“It’s absolutely terrifying”: D.C.-area Emerson students denounce insurrection at U.S. Capitol Building

By Frankie Rowley, Assistant News Editor

Emerson students living in the Washington D.C. area expressed fear and outrage as a right-wing mob supporting President Donald J. Trump stormed the U.S. Capitol building Wednesday afternoon, forcing the delay of the electoral college certification process in an attempt to overturn the results of the presidential election.

The mob, which the Associated Press reported was armed, gathered outside the Capitol building beginning around 1 p.m. before breaching the Capitol building an hour later. Rioters, who wore hats emblazoned with “Make America Great Again” and carried Trump/Pence flags, invaded both chambers of Congress. One woman died after being shot, police said.

Members of Congress—who had convened to certify President-elect Joseph R. Biden’s victory in the presidential election—sheltered and then evacuated the building. Washington D.C. Mayor Muriel Bowser announced a 6 p.m. curfew for the city, and called in the National Guard from D.C. and neighboring states to attempt to quell the riots. Congress plans to continue the certification process at 8 p.m. est.   

“I feel like we should have all seen this coming,” senior Grace Tepper said. “That’s what makes me partly so mad—that they haven’t been stopped. The hypocrisy of police forces, the hypocrisy of people in the executive branch and their inability to act, it just makes me even more angry because we knew that this was coming.”

Tepper, who lives just outside of D.C. in Kensington, Maryland, said she was upset by the way police were managing the situation. Tepper said police action today contrasts with law enforcement response during Black Lives Matter rallies in D.C. over the summer. Today, Tepper said, the mob so far has faced few consequences for their actions from police.

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“It’s very frustrating to see this happen,” Tepper said. “The rest of this year people have protested peacefully and for good reason—and they have been beaten, arrested and treated so terribly. But these people are sitting on the Senate floor, taking pictures of Senators’ notes, breaking windows, sitting in Congressmen and women’s offices, climbing up the side of the [US Capitol] building, it’s absurd. It’s absurd that they are not treated with the same disrespect that peaceful protesters have been.”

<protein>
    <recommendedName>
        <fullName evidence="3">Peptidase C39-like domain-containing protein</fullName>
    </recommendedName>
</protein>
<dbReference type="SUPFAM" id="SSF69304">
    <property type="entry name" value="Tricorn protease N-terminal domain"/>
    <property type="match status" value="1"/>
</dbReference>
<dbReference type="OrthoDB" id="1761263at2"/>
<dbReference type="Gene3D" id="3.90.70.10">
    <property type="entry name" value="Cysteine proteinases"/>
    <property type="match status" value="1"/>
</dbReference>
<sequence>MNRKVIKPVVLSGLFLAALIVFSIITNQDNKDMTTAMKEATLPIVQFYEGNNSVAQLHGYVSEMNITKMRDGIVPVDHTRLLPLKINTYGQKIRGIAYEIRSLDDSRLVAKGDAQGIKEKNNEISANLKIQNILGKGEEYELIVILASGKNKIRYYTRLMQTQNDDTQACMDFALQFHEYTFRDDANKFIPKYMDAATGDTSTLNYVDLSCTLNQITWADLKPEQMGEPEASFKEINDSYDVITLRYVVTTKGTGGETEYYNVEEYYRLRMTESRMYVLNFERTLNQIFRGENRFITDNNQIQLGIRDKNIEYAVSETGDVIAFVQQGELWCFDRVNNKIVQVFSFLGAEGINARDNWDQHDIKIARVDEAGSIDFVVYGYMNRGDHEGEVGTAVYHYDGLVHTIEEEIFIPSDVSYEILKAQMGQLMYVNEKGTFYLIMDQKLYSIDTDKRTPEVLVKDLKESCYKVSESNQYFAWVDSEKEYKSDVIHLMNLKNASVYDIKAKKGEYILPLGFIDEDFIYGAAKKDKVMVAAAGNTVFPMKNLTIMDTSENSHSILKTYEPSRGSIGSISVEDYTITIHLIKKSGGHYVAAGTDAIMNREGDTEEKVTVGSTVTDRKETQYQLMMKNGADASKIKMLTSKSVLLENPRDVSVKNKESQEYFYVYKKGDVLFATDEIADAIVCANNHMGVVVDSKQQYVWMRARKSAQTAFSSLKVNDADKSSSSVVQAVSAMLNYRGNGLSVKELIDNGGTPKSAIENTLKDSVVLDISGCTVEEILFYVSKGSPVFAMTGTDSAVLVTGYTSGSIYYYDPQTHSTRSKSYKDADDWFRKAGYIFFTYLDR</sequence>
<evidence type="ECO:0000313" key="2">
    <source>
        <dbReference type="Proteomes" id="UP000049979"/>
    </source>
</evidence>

Lila Neusner, a junior who lives in Bethesda, Maryland, said the infiltration of the Capitol hit close to home as many of her high school friends’ parents work in D.C., and her father worked in the White House during the Bush Administration. 

“It’s absolutely terrifying,” Neusner said. “They’re all completely barricaded, completely on lockdown. Schools are on lockdown, it’s crazy to see all of this happening right down the street from where I live.”

In a tweet Wednesday evening, Trump called for today to be remembered.

“These are the things and events that happen when a sacred landslide election victory is so unceremoniously & viciously stripped away from great patriots who have been badly & unfairly treated for so long. Go home with love & in peace. Remember this day forever!”

Leo Duch Clerici, a Spanish immigrant to the U.S. who lives in Chevy Chase, Maryland, said the events at the Capitol were completely antithetical to the “American Dream” instilled in him when he moved to the U.S. 

“You always feel this sense of, ‘America is the land of free, the brave, opportunity, and democracy’,” Duch Clerici said. “Obviously we know there’s a falsehood to that, but you kind of have this hope that America has to prove that it is a land of democracy. But seeing this, it’s like the worst coup d’etat, in the sense that it’s completely unorganized and no one knows what they’re doing, but it’s so surreal because it feels like something that shouldn’t be happening in the United States.” 

Governor Charlie Baker and Mayor Martin J. Walsh both strongly condemned the violence. 

The unrest unfolding in our nation’s capital is unfathomable,” Walsh said in a statement. “To witness this type of violence and aggression in response to fair and legitimate election results is sickening, and President Trump has done nothing but foment this behavior – today and for far too long. He has proven, once again, to be incapable of rising to the responsibilities of the Office of the President of the United States. We stand united in denouncing this violence, and we ask everyone, regardless of their personal politics, to choose peace over violence.” 

Baker, a Republican, denounced the President directly. 

“The chaos now unfolding is the sad but predictable outcome of weeks of attacks perpetrated by President Trump and his supporters against the democratic process that makes America the greatest nation on earth,” he wrote in a tweet.  

As of publication, large mobs are still gathered in the area but have left the building. Police are attempting to remove the rioters from the area.  

President M. Lee Pelton issued a message to the Emerson community Wednesday night denouncing the siege of the U.S. Capitol building and calling for the condemnation of President Donald J. Trump.

Emerson Police Department declined to give a statement on whether they were employing any on-campus security for potential protests.

UPDATED 10:26 p.m.: This story has been updated to include a statement from President M. Lee Pelton and information from ECPD.